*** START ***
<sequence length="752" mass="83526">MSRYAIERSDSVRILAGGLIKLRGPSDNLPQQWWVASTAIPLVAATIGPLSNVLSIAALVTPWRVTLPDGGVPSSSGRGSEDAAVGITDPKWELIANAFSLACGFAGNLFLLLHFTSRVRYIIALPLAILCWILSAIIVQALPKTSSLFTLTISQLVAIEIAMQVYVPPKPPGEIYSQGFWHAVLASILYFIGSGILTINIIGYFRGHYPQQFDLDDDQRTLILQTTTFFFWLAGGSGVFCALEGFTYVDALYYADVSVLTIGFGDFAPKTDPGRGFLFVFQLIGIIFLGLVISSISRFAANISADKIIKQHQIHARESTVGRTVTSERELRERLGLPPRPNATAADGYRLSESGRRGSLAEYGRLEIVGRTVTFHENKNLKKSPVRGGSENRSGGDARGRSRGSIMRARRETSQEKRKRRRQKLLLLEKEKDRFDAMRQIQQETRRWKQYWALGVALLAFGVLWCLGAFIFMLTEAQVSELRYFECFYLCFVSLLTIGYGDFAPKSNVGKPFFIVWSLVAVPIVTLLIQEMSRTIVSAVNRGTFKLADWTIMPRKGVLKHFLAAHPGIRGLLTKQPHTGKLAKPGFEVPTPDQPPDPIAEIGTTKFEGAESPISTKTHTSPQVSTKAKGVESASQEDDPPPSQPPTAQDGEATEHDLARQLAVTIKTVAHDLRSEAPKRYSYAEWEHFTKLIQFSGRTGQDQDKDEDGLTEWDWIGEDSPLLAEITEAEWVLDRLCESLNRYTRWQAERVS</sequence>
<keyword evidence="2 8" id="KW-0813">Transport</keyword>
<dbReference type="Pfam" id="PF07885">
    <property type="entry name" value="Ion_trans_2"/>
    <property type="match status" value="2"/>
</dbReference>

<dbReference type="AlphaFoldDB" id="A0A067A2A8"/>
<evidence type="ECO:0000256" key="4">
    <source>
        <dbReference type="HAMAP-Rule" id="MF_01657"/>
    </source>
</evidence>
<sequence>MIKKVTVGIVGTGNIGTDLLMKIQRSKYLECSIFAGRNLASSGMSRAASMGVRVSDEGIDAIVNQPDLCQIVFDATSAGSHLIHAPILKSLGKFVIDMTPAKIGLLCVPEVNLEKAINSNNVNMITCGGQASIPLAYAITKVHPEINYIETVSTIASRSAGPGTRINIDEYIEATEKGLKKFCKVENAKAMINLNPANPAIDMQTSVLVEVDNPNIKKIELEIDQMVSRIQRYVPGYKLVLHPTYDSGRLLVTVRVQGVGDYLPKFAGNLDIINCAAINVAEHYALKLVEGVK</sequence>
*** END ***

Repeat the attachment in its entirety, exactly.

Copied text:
<sequence length="752" mass="83526">MSRYAIERSDSVRILAGGLIKLRGPSDNLPQQWWVASTAIPLVAATIGPLSNVLSIAALVTPWRVTLPDGGVPSSSGRGSEDAAVGITDPKWELIANAFSLACGFAGNLFLLLHFTSRVRYIIALPLAILCWILSAIIVQALPKTSSLFTLTISQLVAIEIAMQVYVPPKPPGEIYSQGFWHAVLASILYFIGSGILTINIIGYFRGHYPQQFDLDDDQRTLILQTTTFFFWLAGGSGVFCALEGFTYVDALYYADVSVLTIGFGDFAPKTDPGRGFLFVFQLIGIIFLGLVISSISRFAANISADKIIKQHQIHARESTVGRTVTSERELRERLGLPPRPNATAADGYRLSESGRRGSLAEYGRLEIVGRTVTFHENKNLKKSPVRGGSENRSGGDARGRSRGSIMRARRETSQEKRKRRRQKLLLLEKEKDRFDAMRQIQQETRRWKQYWALGVALLAFGVLWCLGAFIFMLTEAQVSELRYFECFYLCFVSLLTIGYGDFAPKSNVGKPFFIVWSLVAVPIVTLLIQEMSRTIVSAVNRGTFKLADWTIMPRKGVLKHFLAAHPGIRGLLTKQPHTGKLAKPGFEVPTPDQPPDPIAEIGTTKFEGAESPISTKTHTSPQVSTKAKGVESASQEDDPPPSQPPTAQDGEATEHDLARQLAVTIKTVAHDLRSEAPKRYSYAEWEHFTKLIQFSGRTGQDQDKDEDGLTEWDWIGEDSPLLAEITEAEWVLDRLCESLNRYTRWQAERVS</sequence>
<keyword evidence="2 8" id="KW-0813">Transport</keyword>
<dbReference type="Pfam" id="PF07885">
    <property type="entry name" value="Ion_trans_2"/>
    <property type="match status" value="2"/>
</dbReference>

<dbReference type="AlphaFoldDB" id="A0A067A2A8"/>
<evidence type="ECO:0000256" key="4">
    <source>
        <dbReference type="HAMAP-Rule" id="MF_01657"/>
    </source>
</evidence>
<sequence>MIKKVTVGIVGTGNIGTDLLMKIQRSKYLECSIFAGRNLASSGMSRAASMGVRVSDEGIDAIVNQPDLCQIVFDATSAGSHLIHAPILKSLGKFVIDMTPAKIGLLCVPEVNLEKAINSNNVNMITCGGQASIPLAYAITKVHPEINYIETVSTIASRSAGPGTRINIDEYIEATEKGLKKFCKVENAKAMINLNPANPAIDMQTSVLVEVDNPNIKKIELEIDQMVSRIQRYVPGYKLVLHPTYDSGRLLVTVRVQGVGDYLPKFAGNLDIINCAAINVAEHYALKLVEGVK</sequence>